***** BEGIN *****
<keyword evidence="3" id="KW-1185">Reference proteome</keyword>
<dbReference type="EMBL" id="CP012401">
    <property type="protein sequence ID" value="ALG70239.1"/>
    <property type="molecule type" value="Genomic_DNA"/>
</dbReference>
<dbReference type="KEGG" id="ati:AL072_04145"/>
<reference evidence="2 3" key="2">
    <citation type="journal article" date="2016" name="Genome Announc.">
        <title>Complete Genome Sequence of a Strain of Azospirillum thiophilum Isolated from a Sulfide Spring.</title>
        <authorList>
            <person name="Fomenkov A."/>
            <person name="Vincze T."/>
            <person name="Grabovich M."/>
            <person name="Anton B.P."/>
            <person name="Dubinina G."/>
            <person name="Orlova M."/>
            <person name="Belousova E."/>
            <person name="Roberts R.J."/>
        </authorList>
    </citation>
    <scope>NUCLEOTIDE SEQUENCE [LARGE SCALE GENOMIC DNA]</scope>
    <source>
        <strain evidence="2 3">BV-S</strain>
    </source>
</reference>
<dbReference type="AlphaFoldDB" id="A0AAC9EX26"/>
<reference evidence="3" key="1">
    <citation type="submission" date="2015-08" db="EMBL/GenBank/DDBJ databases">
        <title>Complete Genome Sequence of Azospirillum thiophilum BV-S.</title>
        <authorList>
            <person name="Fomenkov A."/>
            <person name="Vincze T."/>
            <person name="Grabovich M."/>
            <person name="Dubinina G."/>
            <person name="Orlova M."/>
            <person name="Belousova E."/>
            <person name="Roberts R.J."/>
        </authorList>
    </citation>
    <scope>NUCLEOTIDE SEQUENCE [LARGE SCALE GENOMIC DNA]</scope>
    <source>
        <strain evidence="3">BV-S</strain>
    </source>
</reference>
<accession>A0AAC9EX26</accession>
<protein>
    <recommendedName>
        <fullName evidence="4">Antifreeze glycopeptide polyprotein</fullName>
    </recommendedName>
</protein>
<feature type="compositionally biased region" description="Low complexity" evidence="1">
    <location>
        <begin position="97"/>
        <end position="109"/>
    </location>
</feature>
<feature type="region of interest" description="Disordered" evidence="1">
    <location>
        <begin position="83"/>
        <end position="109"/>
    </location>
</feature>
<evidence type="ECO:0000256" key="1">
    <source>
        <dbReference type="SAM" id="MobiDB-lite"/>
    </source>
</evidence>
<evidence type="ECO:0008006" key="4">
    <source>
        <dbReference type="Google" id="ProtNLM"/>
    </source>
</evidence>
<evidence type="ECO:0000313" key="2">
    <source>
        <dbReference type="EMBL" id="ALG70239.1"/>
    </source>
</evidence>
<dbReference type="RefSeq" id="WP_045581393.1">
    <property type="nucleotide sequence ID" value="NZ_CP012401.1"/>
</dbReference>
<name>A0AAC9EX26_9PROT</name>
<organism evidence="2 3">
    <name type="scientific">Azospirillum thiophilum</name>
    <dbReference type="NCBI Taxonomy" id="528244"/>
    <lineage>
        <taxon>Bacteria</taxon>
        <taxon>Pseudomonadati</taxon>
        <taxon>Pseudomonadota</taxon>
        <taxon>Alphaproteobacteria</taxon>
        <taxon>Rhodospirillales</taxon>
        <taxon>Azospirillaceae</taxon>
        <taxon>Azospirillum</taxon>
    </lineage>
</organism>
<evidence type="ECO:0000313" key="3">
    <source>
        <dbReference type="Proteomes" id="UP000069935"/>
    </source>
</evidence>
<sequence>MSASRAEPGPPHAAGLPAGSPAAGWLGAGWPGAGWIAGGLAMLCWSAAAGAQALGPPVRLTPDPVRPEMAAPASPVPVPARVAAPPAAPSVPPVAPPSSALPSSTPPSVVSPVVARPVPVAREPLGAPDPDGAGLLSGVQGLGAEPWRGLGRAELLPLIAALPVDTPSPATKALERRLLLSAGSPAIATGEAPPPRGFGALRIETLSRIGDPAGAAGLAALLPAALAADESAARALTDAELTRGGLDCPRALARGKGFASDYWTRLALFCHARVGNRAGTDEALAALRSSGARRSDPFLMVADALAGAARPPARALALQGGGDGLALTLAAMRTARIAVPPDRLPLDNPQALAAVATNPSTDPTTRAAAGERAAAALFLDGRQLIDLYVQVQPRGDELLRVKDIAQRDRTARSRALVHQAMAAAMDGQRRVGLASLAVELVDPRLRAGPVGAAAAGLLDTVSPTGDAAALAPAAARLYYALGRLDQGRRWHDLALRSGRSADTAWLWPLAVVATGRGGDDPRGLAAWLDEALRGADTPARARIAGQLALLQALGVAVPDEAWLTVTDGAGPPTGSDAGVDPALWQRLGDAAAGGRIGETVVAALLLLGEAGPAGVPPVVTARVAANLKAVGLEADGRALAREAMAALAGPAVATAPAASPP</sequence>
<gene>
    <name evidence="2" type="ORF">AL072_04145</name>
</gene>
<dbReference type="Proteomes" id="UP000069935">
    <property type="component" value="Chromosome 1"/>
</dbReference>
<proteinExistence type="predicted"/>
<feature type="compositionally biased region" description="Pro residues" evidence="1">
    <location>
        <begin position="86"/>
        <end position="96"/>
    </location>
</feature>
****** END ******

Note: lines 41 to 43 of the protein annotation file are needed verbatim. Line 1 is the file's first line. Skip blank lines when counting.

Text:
    <source>
        <strain evidence="3">BV-S</strain>
    </source>